New research conducted by the Virginia Tech Transportation Institute has included that drowsy driving or fatigued driving is a factor in approximately 20% of all accidents.Â That is much higher than the earlier estimate of 3% of all auto accidents.Â What’s even more distressing is that more fatigue-related accidents involve drivers in the age group of 18 to 20, than any other age group.
The Virginia Tech Transportation Institute findings were based on a 100-car naturalistic study as opposed to earlier studies that relied heavily on surveys, and simulation tests.
A common perception is that drivers can overcome fatigue while driving by drinking caffeinated beverages to remain awake and alert. While there may be some short-term benefit, after the effect wears off, a driver is lily to experience â€œsleep reboundâ€, putting you at a greater risk.Â The only way to overcome fatigue is to sleep. Many teenagers have erratic sleep patterns, and sleep may not be a high priority in a teenâ€™s life.Â With school, sports and all kinds of other activities occupying their time, and friends and social media occupying their afterschool hours, persons between the ages 18 and 20 may schedule little time for sleep, with dangerous results.
Moreover, there are biological changes that occur when a person steps into adolescence that shifts the sleep patterns to a later hour.Â However, the teen is still waking up at the same hour every day, which means that he is getting less sleep than he used to before.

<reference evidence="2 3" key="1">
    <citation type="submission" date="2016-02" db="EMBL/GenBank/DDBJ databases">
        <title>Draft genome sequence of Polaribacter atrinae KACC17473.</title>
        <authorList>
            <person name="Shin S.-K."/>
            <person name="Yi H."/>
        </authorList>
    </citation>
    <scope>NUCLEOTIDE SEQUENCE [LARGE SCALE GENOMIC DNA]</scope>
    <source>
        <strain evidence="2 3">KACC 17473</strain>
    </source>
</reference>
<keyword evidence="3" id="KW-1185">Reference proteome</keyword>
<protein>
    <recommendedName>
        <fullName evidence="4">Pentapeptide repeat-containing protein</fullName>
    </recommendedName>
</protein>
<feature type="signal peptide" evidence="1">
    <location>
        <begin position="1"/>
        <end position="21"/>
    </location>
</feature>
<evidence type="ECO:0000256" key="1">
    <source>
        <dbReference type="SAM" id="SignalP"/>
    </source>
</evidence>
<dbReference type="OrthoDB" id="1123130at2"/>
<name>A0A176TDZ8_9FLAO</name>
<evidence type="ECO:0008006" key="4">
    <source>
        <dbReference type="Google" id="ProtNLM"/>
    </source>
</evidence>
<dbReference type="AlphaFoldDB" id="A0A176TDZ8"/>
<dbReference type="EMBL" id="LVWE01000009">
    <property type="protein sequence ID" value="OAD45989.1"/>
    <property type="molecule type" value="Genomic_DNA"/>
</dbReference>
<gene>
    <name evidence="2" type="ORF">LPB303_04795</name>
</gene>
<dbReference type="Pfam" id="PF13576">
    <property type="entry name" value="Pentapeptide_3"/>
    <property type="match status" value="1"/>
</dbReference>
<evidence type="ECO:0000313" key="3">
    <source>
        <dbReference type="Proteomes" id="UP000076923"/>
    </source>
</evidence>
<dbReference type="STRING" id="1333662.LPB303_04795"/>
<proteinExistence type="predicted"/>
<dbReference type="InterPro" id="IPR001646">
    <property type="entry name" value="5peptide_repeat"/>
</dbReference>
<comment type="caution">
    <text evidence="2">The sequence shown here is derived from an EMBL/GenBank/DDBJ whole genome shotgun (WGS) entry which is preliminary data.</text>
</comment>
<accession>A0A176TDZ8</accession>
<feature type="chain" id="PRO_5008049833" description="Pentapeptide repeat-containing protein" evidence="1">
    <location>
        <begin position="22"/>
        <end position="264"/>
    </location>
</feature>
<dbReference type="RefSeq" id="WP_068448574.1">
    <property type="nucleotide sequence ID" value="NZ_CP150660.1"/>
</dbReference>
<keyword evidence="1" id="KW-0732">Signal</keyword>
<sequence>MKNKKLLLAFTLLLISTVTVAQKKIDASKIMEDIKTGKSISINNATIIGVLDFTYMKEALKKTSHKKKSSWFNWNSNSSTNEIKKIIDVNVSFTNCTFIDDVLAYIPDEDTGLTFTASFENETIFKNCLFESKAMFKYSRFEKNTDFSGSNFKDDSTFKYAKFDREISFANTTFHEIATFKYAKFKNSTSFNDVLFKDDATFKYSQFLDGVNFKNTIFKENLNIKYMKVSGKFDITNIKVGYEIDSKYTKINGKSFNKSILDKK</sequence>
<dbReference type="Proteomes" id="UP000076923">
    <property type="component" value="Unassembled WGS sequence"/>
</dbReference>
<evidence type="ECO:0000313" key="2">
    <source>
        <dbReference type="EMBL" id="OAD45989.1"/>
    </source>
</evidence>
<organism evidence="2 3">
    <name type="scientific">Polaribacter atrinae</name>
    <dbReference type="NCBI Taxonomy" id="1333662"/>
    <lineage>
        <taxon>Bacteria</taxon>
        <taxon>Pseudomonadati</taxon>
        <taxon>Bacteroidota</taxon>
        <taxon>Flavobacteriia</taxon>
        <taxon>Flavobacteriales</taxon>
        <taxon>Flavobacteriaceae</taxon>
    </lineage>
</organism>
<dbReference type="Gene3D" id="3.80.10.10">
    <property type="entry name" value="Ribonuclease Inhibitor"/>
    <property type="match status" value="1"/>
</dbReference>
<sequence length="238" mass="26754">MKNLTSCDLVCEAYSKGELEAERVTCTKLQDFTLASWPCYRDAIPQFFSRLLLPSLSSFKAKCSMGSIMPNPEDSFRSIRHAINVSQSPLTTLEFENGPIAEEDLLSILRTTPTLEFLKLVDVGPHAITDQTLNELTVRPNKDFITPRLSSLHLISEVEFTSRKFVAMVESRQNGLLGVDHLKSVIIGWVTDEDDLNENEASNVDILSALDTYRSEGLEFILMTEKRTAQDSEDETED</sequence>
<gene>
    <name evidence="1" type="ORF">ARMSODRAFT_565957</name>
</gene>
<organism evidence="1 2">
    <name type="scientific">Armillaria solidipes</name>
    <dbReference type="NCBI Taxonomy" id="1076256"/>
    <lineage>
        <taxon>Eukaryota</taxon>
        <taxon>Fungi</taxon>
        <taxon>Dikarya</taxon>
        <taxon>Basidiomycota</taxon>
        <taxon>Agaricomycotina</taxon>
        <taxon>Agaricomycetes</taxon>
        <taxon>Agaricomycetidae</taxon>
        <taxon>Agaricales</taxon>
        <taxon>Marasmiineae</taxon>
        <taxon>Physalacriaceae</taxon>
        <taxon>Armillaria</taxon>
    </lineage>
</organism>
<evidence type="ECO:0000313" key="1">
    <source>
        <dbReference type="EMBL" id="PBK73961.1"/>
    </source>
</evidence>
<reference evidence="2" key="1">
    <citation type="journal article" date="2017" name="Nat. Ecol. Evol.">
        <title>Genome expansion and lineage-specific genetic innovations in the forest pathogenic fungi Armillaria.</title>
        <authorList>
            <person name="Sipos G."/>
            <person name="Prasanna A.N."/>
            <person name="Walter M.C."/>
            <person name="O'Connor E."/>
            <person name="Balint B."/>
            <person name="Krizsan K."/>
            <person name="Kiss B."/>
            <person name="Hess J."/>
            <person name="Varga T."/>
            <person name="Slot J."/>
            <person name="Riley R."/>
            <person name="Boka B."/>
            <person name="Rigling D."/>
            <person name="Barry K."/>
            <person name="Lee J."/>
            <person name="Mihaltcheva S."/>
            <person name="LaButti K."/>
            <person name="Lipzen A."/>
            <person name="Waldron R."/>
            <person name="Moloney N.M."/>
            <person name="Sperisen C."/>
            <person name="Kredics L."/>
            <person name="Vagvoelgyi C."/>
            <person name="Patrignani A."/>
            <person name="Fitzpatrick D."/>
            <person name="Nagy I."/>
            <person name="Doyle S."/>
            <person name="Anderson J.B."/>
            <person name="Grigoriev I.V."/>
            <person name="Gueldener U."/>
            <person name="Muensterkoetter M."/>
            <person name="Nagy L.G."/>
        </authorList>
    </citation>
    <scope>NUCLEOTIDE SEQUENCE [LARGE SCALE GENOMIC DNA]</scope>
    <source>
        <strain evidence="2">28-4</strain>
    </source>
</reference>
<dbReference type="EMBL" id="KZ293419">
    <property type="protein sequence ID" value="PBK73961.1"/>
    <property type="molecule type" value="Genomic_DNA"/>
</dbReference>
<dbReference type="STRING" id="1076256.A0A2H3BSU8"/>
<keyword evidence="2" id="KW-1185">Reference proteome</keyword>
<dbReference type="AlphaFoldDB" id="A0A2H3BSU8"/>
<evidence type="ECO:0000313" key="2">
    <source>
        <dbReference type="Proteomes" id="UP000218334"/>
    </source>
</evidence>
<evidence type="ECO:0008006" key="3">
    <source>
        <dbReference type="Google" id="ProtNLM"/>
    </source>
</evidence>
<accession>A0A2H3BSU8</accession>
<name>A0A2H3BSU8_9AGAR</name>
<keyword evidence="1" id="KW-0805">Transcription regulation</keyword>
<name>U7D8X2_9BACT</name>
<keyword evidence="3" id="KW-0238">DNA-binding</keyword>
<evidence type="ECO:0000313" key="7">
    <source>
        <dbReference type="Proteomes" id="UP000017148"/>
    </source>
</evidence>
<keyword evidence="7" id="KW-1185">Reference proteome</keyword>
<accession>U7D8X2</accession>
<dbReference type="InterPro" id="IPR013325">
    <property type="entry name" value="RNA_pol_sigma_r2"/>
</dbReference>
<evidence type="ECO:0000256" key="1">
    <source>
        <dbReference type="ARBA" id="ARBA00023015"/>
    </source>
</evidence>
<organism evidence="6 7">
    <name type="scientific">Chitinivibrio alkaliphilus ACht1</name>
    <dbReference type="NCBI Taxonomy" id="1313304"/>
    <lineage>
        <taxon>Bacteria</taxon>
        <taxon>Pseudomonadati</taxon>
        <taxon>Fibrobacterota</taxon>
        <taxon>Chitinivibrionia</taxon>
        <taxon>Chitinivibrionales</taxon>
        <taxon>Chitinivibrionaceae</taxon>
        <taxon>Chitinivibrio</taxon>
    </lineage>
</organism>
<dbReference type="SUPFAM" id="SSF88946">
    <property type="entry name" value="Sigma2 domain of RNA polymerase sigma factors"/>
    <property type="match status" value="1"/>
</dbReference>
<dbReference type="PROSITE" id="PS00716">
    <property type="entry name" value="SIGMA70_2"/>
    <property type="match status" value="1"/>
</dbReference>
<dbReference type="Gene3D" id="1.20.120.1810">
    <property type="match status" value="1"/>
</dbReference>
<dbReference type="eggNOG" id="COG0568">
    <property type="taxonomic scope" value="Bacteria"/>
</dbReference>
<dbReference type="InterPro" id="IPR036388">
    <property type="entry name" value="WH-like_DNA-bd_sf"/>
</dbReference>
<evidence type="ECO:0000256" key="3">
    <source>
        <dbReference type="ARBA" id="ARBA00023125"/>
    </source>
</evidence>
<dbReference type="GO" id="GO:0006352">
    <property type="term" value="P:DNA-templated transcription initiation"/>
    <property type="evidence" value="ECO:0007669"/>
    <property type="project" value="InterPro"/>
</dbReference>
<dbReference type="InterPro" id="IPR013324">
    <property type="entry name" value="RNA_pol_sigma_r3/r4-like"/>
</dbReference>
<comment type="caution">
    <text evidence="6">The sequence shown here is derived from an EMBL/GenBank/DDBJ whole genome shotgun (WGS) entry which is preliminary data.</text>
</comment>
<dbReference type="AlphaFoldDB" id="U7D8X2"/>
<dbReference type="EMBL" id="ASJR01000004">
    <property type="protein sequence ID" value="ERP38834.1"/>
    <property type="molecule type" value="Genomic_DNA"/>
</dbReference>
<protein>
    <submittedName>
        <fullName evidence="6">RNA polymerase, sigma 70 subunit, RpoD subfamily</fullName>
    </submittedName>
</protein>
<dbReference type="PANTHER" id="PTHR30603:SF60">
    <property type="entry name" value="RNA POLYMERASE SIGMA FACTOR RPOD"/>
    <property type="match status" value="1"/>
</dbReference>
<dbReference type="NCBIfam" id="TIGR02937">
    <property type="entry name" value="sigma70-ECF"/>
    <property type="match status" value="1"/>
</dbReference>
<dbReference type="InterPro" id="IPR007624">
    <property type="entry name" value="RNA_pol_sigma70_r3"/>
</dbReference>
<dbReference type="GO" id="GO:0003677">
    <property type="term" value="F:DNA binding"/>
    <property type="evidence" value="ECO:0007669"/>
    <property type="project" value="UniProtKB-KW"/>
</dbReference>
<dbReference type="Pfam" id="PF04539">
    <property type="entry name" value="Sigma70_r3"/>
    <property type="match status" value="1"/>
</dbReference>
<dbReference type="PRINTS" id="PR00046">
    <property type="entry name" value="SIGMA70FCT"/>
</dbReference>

Another very important finding that emerged from the study was that more car accidents linked to fatigue occur during the daytime than night.Â That is also in stark contrast to earlier belief that most drowsy driving-related accidents occur mainly at night.Â It’s obvious that people are driving even during the day in a state of fatigue, very likely because of sleep deprivation that prevented them from sleeping soundly the previous night.
Based on my experience as a Missouri injury lawyer concentrating in representing motor vehicle accident victims, we have found that the most common causes of driver fatigue include the following: 1)lack of quality of sleep 2)extended periods of driving 3)driving during times we are usually sleeping.